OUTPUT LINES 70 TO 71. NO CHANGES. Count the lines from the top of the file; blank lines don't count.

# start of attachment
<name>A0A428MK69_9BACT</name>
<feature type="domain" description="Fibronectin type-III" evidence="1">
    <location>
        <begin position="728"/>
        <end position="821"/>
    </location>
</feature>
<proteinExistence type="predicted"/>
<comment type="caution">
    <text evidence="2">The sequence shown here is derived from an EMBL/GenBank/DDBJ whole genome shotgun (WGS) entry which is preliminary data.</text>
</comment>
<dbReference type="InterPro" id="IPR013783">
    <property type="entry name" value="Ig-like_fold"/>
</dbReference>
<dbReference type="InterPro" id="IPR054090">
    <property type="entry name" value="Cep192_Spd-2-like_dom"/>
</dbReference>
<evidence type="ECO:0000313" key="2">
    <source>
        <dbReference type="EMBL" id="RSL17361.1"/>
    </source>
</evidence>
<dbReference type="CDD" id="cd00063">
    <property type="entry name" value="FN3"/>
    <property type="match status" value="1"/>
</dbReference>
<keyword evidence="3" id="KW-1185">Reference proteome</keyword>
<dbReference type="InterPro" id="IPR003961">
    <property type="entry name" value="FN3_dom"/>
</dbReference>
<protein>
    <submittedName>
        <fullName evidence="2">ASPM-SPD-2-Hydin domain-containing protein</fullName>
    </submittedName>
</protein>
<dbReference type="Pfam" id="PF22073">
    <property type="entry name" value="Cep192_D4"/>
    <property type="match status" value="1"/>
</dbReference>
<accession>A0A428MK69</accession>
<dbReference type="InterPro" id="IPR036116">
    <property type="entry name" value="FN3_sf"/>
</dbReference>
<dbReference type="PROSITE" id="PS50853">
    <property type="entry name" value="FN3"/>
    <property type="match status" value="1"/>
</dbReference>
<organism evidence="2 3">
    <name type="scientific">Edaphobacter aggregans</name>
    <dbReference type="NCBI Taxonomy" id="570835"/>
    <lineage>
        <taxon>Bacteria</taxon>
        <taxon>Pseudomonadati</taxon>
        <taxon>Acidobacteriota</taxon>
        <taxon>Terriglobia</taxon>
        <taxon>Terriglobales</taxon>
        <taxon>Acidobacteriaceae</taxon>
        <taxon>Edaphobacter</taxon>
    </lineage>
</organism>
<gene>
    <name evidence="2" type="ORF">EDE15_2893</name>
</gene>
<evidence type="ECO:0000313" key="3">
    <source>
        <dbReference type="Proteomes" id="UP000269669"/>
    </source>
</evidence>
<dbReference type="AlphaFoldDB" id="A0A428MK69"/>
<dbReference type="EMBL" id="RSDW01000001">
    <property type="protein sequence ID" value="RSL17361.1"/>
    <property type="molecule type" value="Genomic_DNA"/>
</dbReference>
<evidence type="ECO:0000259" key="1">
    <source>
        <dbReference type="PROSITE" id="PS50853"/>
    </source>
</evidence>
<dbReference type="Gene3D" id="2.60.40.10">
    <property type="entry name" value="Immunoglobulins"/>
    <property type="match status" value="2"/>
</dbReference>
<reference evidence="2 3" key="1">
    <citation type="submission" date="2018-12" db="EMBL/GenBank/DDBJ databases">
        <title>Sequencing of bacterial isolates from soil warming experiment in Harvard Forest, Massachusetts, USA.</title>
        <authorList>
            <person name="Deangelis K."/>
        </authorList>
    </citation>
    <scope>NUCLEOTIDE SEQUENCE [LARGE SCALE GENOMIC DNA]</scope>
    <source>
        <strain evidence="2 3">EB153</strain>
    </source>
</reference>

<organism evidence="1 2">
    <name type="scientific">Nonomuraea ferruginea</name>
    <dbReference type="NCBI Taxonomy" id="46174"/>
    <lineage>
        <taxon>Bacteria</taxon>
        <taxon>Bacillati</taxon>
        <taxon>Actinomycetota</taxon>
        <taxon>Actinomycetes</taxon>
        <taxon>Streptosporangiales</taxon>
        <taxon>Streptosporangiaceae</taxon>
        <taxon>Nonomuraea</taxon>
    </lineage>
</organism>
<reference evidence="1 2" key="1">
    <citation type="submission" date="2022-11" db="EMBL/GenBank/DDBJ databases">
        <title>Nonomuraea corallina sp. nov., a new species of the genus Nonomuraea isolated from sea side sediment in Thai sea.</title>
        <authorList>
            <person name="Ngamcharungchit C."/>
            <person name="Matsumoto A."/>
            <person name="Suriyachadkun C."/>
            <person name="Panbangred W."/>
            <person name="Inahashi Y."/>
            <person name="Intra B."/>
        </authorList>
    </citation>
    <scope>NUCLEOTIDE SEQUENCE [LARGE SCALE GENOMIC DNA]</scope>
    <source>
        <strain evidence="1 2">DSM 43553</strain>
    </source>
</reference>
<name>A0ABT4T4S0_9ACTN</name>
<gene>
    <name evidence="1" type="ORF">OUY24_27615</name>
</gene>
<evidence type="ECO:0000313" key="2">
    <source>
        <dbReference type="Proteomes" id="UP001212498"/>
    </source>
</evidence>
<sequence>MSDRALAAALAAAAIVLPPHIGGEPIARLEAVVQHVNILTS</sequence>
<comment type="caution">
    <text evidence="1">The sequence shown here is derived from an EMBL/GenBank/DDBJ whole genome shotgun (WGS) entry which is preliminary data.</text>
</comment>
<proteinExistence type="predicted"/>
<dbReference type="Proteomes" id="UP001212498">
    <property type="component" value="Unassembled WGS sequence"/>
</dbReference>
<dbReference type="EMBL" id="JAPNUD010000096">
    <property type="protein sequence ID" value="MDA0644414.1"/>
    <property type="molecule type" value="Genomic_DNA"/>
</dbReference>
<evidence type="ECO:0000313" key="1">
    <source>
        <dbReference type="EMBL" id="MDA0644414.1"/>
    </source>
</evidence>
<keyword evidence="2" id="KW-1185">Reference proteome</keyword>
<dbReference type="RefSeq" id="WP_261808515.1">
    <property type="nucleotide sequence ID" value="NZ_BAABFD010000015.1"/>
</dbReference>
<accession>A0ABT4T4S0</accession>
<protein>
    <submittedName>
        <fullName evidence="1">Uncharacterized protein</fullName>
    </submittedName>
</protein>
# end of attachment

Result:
<dbReference type="EMBL" id="RSDW01000001">
    <property type="protein sequence ID" value="RSL17361.1"/>